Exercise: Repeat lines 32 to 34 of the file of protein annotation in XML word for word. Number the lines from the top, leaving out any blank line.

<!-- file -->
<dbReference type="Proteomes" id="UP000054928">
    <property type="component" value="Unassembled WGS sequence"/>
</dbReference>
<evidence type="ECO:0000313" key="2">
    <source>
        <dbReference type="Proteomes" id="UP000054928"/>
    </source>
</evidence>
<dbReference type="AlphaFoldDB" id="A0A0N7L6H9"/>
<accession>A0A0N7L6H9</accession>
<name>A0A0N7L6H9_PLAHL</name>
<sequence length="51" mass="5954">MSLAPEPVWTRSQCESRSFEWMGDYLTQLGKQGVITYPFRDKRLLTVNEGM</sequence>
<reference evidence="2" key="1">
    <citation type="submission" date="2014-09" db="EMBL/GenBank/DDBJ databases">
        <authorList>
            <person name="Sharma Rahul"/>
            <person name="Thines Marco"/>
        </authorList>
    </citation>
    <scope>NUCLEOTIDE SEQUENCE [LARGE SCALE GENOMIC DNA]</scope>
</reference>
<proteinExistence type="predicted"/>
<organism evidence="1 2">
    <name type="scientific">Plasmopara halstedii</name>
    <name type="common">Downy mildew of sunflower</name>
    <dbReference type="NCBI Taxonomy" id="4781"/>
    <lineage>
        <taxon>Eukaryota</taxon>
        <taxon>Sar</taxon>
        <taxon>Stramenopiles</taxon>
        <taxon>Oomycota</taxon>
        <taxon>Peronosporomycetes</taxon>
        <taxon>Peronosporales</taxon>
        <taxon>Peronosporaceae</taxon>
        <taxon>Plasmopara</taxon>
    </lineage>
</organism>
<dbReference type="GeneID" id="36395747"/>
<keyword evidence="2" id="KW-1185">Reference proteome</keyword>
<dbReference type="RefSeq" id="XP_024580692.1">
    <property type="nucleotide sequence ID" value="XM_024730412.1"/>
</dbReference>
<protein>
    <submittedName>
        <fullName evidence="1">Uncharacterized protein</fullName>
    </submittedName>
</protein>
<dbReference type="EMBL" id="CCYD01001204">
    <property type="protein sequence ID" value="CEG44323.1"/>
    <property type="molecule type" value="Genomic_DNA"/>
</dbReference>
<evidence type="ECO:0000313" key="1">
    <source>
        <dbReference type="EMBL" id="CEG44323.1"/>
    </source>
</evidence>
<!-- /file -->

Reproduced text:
        <taxon>Peronosporomycetes</taxon>
        <taxon>Peronosporales</taxon>
        <taxon>Peronosporaceae</taxon>